Last week, the North American Council for Freight Efficiency (NACFA) held its first out of three webinars at the Run of Less Regional cross-country roadshow, a fuel economy demonstration for trucks that discusses the potential of hydrogen and fuel cell technologies.
Whilst looking to drive the development and adoption of efficiency enhancing and environmentally friendly technologies for the North American freight industry, the NACFE appreciates suitable pricing for clean fuel alternatives is key in order to meet sustainability goals.
As part of the organisation’s ‘Future Technologies’ sector, the NACFE is looking into these factors in order to evaluate the capability and suitability of hydrogen as a solution to help decarbonise North America’s freight industry.
Following NACFE’s webinar titled ‘Is hydrogen a viable fuel?’ H2 View spoke to Rick Mihelic, Director of Future Technology Studies at NACFE to discuss his passion for hydrogen and how he thinks it can help to better the heavy freight industry.
Thank you for taking some time out with H2 View. Where did your passion for hydrogen come from?
NACFE asked me to research and report on alternatives to diesel. That request has turned into a series of NACFE Guidance Reports on battery electric vehicles already published over the last two years. A fourth report focuses on a range of new alternative fuel choices coming to market, including hydrogen fuel cells. My report team and I have been diving deep into the potential for fuel cells since.
That said, I grew up in the 1960’s and the Apollo space programme and other NASA space endeavours are part of what got me into being an engineer. A neighbour used to give me his old copies of Aviation Week & Space Technologies magazines, and I ate them up. Fuel cells have been around a while, just like battery electric vehicles, just waiting for technology to catch up and make them possible in commercial use.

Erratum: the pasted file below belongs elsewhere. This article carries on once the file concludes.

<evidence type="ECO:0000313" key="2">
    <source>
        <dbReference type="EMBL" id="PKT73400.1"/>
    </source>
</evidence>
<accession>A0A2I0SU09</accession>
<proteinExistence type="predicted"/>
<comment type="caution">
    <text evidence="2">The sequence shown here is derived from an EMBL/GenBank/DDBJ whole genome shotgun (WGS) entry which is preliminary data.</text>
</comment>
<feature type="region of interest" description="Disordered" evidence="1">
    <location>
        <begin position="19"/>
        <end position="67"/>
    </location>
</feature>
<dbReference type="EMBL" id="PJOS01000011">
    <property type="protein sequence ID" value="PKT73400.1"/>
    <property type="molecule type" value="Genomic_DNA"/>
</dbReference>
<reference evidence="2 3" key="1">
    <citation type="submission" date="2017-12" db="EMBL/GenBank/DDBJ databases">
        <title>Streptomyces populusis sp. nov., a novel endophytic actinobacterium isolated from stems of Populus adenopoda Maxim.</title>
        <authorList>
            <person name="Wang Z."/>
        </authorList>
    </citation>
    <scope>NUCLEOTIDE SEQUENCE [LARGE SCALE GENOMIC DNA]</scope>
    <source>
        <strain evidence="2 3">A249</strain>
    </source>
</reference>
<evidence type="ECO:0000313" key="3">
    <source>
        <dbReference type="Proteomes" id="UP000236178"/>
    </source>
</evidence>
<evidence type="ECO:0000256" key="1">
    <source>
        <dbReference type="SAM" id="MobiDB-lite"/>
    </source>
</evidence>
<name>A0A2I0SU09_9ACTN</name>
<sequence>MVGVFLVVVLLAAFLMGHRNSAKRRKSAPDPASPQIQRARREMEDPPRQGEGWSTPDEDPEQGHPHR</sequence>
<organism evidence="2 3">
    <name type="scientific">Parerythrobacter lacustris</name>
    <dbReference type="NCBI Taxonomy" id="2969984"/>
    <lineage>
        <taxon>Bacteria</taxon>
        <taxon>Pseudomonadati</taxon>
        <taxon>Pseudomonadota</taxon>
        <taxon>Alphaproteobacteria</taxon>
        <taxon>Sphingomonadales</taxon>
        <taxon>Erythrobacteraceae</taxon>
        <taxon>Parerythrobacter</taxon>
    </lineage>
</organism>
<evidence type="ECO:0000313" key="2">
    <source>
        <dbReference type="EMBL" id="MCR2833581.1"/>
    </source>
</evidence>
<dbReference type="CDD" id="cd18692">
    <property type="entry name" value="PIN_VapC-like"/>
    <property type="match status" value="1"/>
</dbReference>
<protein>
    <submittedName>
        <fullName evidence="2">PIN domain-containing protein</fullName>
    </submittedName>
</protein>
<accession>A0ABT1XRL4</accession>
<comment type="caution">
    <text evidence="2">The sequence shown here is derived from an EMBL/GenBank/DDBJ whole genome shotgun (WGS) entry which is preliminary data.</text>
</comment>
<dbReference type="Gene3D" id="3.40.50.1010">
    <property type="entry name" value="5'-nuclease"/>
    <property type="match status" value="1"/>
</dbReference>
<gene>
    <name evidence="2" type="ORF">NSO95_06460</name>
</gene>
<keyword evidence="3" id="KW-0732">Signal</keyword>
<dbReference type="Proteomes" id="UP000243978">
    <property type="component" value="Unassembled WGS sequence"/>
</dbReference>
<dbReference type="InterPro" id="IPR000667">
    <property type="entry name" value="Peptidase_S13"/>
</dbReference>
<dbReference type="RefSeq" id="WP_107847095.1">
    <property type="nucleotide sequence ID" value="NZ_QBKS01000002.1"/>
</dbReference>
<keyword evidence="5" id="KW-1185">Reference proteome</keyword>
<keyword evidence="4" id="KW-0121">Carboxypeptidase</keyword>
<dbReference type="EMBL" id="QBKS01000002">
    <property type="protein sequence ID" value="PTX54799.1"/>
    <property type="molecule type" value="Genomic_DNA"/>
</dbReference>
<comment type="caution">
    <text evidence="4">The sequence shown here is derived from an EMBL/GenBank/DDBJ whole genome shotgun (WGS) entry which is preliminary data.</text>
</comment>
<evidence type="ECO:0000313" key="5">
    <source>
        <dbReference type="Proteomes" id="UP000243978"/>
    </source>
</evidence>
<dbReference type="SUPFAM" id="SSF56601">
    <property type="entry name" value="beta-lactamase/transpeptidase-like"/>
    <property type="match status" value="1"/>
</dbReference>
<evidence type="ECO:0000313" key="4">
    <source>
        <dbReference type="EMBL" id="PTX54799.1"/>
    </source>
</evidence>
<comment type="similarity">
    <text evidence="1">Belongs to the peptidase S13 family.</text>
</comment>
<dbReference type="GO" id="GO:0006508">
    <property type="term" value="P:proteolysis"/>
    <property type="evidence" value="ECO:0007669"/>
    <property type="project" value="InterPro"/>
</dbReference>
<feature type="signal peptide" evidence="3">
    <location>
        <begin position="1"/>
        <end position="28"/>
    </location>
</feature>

Why do you think hydrogen is such an appropriate alternative fuel for freight transportation?
Hydrogen is one of several alternatives that in the near to mid-term will grow in use to replace diesel. There is tendency to frame the choices as ‘winner takes all’ fights, but the reality is that they likely will coexist, optimised for different duty cycles, operational needs and regional differences.
I understand you are focusing on hydrogen as an alternative fuel source for trucking at the ongoing ‘Run on Less Regional’. Can you highlight the main points of your discussions?
The goal of Run on Less Regional is to evaluate current production technology with real loads and operating conditions on real regional routes with heavy duty tractor/trailers. Current production vehicles are diesel and natural gas, so that is the mix of vehicles in the three week Run on Less Regional event. However, NACFE is conducting a series of Technology Day webinars during the event to highlight evolving future technologies including hydrogen fuel cells.
How does the NACFA hope to encourage hydrogen as a fuel in freight transportation?
NACFE will be publishing a report on alternative fuel Class 7/8 vehicles including hydrogen fuel cells later this year. We expect further reports as these new innovative products migrate into production and fleets have actual real-world experience.
Do you think there will be any holdbacks in achieving mass deployment?
Those details are in the upcoming NACFE report. We are just at the start of the learning curve and need to give all of these technologies room to get their feet wet through some maturing.